Khuddaka Nikāya

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Canto III.
Psalms of three Verses


Translated from the Pali by Mrs. C.A.F. Rhys Davids.

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Reborn in this Buddha-age in the family of a Kosalan brahmin, he saw the Master work the twin miracle,[1] and believed. Entering the Order he fell ill while performing the studies of a recluse. His own people attended him and healed him. But he, greatly stirred by his recovery, pressed forward his study, and acquired sixfold abhiññā. Thereupon he went through the air to his own people, and established them in the Refuges and the Precepts. And some of his kin, so established, died and were reborn in heaven. When Passika waited on the Master, the latter asked after the health of his kin. And Passika thus made answer:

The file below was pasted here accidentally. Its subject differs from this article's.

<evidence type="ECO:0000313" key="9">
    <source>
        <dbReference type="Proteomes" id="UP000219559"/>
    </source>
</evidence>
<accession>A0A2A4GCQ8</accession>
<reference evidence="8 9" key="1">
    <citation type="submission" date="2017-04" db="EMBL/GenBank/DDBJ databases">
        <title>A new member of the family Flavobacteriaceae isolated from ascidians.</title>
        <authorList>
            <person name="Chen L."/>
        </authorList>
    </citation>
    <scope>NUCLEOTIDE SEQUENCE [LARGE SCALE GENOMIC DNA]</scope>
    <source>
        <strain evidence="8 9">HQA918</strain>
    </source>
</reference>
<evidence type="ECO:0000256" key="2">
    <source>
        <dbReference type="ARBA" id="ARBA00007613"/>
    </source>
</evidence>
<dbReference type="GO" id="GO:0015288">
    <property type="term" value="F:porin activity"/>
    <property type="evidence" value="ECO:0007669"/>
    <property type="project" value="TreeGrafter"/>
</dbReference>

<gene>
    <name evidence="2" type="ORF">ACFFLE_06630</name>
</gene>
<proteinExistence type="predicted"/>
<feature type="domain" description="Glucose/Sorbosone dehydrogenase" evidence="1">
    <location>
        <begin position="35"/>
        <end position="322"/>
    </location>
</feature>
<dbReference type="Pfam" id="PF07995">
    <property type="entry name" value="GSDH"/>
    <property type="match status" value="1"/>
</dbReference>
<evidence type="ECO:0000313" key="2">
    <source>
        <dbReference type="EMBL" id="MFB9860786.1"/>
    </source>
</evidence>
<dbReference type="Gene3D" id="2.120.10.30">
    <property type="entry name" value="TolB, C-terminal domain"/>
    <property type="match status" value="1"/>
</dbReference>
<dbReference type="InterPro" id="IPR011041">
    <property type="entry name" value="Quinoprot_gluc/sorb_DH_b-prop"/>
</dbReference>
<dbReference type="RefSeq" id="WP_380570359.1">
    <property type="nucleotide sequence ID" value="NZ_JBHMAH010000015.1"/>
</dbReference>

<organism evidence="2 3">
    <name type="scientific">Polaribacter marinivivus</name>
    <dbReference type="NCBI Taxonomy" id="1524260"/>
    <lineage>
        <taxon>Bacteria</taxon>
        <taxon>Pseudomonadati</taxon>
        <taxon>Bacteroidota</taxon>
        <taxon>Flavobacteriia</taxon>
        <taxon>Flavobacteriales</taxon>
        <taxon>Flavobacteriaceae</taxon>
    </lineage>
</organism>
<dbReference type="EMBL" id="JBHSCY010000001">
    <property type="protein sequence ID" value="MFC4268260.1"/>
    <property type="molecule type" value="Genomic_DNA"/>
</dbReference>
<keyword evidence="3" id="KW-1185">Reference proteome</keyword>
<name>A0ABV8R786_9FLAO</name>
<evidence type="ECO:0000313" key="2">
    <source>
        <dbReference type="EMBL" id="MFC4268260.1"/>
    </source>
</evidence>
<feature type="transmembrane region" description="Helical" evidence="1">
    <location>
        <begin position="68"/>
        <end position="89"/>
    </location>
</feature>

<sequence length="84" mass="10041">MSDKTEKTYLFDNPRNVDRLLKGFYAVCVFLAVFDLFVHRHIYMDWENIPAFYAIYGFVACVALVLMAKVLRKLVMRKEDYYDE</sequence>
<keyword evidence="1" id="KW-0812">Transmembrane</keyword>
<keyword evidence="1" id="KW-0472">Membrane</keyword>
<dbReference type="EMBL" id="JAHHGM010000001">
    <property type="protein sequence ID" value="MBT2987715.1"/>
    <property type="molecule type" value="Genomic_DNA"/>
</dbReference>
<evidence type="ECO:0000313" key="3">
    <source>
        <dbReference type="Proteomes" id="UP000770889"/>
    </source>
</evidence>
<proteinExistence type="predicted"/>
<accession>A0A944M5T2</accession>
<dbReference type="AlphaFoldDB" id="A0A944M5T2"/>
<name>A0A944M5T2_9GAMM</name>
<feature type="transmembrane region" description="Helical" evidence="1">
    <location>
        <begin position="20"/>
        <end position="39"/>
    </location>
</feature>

[240] Though I alone, 'mong unbelieving kin,
Had faith and wit enough, discerned the Nonn
And clove to virtue, this was for their good.

[241] For see! mine own folk, whom for pity's sake
I took to task, roused and rebuked by me,
Through their affection and their piety
Constrained, towards the Brethren wrought good work.

[242] They who are now gone hence, ending this span,
They reap much happiness among the gods.
Brothers of mine are there, my mother too,
Fain for the pleasures that they now enjoy.


[1] See p. 36, n. 1.


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